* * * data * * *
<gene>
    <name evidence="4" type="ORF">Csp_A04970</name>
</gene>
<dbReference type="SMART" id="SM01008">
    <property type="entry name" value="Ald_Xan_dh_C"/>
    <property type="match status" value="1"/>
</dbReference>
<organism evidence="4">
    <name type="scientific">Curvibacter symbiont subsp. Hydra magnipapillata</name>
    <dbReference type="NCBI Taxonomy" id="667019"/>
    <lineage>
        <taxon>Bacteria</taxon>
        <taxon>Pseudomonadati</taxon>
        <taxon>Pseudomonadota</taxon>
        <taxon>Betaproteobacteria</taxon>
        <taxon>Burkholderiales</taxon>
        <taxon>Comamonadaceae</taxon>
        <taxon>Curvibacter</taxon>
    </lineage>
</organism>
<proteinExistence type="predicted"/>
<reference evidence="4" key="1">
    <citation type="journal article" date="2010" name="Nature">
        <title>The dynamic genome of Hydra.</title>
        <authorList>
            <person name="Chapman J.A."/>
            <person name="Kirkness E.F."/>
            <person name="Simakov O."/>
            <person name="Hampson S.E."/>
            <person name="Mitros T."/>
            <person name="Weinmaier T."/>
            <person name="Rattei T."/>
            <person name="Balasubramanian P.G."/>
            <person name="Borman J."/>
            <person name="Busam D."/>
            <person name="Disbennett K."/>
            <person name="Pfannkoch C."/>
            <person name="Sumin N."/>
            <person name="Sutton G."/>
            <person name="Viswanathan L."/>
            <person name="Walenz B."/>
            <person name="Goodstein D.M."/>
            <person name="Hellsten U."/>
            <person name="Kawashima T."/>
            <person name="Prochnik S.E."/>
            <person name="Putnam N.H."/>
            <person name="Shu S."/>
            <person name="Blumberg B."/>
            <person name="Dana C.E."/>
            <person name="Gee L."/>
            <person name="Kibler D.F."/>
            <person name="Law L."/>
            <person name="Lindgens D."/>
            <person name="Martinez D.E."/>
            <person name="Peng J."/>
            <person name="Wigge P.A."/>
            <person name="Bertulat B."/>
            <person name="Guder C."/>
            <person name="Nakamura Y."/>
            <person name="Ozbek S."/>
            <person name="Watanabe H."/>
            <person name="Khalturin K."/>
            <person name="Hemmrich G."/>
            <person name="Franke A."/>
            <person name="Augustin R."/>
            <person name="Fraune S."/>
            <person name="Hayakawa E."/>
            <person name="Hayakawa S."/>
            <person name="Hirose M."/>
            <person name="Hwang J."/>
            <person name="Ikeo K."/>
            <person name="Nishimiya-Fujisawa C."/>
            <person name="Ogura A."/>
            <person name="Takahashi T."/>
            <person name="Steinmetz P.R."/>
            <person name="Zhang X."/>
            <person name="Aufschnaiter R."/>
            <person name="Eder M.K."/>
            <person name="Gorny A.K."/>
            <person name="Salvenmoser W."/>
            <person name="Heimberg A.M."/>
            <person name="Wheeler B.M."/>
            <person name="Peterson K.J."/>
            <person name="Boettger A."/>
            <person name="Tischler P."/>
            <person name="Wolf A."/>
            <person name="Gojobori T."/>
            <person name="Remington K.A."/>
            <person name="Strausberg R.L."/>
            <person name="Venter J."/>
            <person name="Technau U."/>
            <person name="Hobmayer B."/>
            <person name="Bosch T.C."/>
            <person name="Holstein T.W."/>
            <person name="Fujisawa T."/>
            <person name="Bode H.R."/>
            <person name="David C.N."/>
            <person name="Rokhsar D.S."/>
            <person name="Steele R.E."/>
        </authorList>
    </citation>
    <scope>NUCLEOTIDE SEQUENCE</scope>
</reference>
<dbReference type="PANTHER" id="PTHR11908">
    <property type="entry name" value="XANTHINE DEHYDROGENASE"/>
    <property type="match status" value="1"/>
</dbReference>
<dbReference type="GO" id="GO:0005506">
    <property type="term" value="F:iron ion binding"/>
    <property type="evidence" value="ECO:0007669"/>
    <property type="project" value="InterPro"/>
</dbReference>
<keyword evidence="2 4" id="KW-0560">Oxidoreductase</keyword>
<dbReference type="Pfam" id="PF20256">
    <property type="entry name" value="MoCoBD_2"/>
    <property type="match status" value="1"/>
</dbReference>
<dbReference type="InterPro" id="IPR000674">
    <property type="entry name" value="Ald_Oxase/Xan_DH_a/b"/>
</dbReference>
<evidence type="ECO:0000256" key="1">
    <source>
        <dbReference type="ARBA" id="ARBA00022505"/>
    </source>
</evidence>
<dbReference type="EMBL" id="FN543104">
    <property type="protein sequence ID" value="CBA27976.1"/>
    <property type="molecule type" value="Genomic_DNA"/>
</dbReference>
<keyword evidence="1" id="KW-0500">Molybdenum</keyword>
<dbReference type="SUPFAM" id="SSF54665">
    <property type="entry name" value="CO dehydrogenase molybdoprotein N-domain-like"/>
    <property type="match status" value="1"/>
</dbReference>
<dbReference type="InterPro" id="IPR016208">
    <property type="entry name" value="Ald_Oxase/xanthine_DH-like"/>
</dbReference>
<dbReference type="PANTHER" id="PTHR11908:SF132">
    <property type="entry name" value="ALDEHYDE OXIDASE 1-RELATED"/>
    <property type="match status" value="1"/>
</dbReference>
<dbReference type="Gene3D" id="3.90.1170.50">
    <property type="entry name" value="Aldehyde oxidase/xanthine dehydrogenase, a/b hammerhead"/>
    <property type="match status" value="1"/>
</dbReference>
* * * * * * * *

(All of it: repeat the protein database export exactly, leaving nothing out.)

<gene>
    <name evidence="4" type="ORF">Csp_A04970</name>
</gene>
<dbReference type="SMART" id="SM01008">
    <property type="entry name" value="Ald_Xan_dh_C"/>
    <property type="match status" value="1"/>
</dbReference>
<organism evidence="4">
    <name type="scientific">Curvibacter symbiont subsp. Hydra magnipapillata</name>
    <dbReference type="NCBI Taxonomy" id="667019"/>
    <lineage>
        <taxon>Bacteria</taxon>
        <taxon>Pseudomonadati</taxon>
        <taxon>Pseudomonadota</taxon>
        <taxon>Betaproteobacteria</taxon>
        <taxon>Burkholderiales</taxon>
        <taxon>Comamonadaceae</taxon>
        <taxon>Curvibacter</taxon>
    </lineage>
</organism>
<proteinExistence type="predicted"/>
<reference evidence="4" key="1">
    <citation type="journal article" date="2010" name="Nature">
        <title>The dynamic genome of Hydra.</title>
        <authorList>
            <person name="Chapman J.A."/>
            <person name="Kirkness E.F."/>
            <person name="Simakov O."/>
            <person name="Hampson S.E."/>
            <person name="Mitros T."/>
            <person name="Weinmaier T."/>
            <person name="Rattei T."/>
            <person name="Balasubramanian P.G."/>
            <person name="Borman J."/>
            <person name="Busam D."/>
            <person name="Disbennett K."/>
            <person name="Pfannkoch C."/>
            <person name="Sumin N."/>
            <person name="Sutton G."/>
            <person name="Viswanathan L."/>
            <person name="Walenz B."/>
            <person name="Goodstein D.M."/>
            <person name="Hellsten U."/>
            <person name="Kawashima T."/>
            <person name="Prochnik S.E."/>
            <person name="Putnam N.H."/>
            <person name="Shu S."/>
            <person name="Blumberg B."/>
            <person name="Dana C.E."/>
            <person name="Gee L."/>
            <person name="Kibler D.F."/>
            <person name="Law L."/>
            <person name="Lindgens D."/>
            <person name="Martinez D.E."/>
            <person name="Peng J."/>
            <person name="Wigge P.A."/>
            <person name="Bertulat B."/>
            <person name="Guder C."/>
            <person name="Nakamura Y."/>
            <person name="Ozbek S."/>
            <person name="Watanabe H."/>
            <person name="Khalturin K."/>
            <person name="Hemmrich G."/>
            <person name="Franke A."/>
            <person name="Augustin R."/>
            <person name="Fraune S."/>
            <person name="Hayakawa E."/>
            <person name="Hayakawa S."/>
            <person name="Hirose M."/>
            <person name="Hwang J."/>
            <person name="Ikeo K."/>
            <person name="Nishimiya-Fujisawa C."/>
            <person name="Ogura A."/>
            <person name="Takahashi T."/>
            <person name="Steinmetz P.R."/>
            <person name="Zhang X."/>
            <person name="Aufschnaiter R."/>
            <person name="Eder M.K."/>
            <person name="Gorny A.K."/>
            <person name="Salvenmoser W."/>
            <person name="Heimberg A.M."/>
            <person name="Wheeler B.M."/>
            <person name="Peterson K.J."/>
            <person name="Boettger A."/>
            <person name="Tischler P."/>
            <person name="Wolf A."/>
            <person name="Gojobori T."/>
            <person name="Remington K.A."/>
            <person name="Strausberg R.L."/>
            <person name="Venter J."/>
            <person name="Technau U."/>
            <person name="Hobmayer B."/>
            <person name="Bosch T.C."/>
            <person name="Holstein T.W."/>
            <person name="Fujisawa T."/>
            <person name="Bode H.R."/>
            <person name="David C.N."/>
            <person name="Rokhsar D.S."/>
            <person name="Steele R.E."/>
        </authorList>
    </citation>
    <scope>NUCLEOTIDE SEQUENCE</scope>
</reference>
<dbReference type="PANTHER" id="PTHR11908">
    <property type="entry name" value="XANTHINE DEHYDROGENASE"/>
    <property type="match status" value="1"/>
</dbReference>
<dbReference type="GO" id="GO:0005506">
    <property type="term" value="F:iron ion binding"/>
    <property type="evidence" value="ECO:0007669"/>
    <property type="project" value="InterPro"/>
</dbReference>
<keyword evidence="2 4" id="KW-0560">Oxidoreductase</keyword>
<dbReference type="Pfam" id="PF20256">
    <property type="entry name" value="MoCoBD_2"/>
    <property type="match status" value="1"/>
</dbReference>
<dbReference type="InterPro" id="IPR000674">
    <property type="entry name" value="Ald_Oxase/Xan_DH_a/b"/>
</dbReference>
<evidence type="ECO:0000256" key="1">
    <source>
        <dbReference type="ARBA" id="ARBA00022505"/>
    </source>
</evidence>
<dbReference type="EMBL" id="FN543104">
    <property type="protein sequence ID" value="CBA27976.1"/>
    <property type="molecule type" value="Genomic_DNA"/>
</dbReference>
<keyword evidence="1" id="KW-0500">Molybdenum</keyword>
<dbReference type="SUPFAM" id="SSF54665">
    <property type="entry name" value="CO dehydrogenase molybdoprotein N-domain-like"/>
    <property type="match status" value="1"/>
</dbReference>
<dbReference type="InterPro" id="IPR016208">
    <property type="entry name" value="Ald_Oxase/xanthine_DH-like"/>
</dbReference>
<dbReference type="PANTHER" id="PTHR11908:SF132">
    <property type="entry name" value="ALDEHYDE OXIDASE 1-RELATED"/>
    <property type="match status" value="1"/>
</dbReference>
<dbReference type="Gene3D" id="3.90.1170.50">
    <property type="entry name" value="Aldehyde oxidase/xanthine dehydrogenase, a/b hammerhead"/>
    <property type="match status" value="1"/>
</dbReference>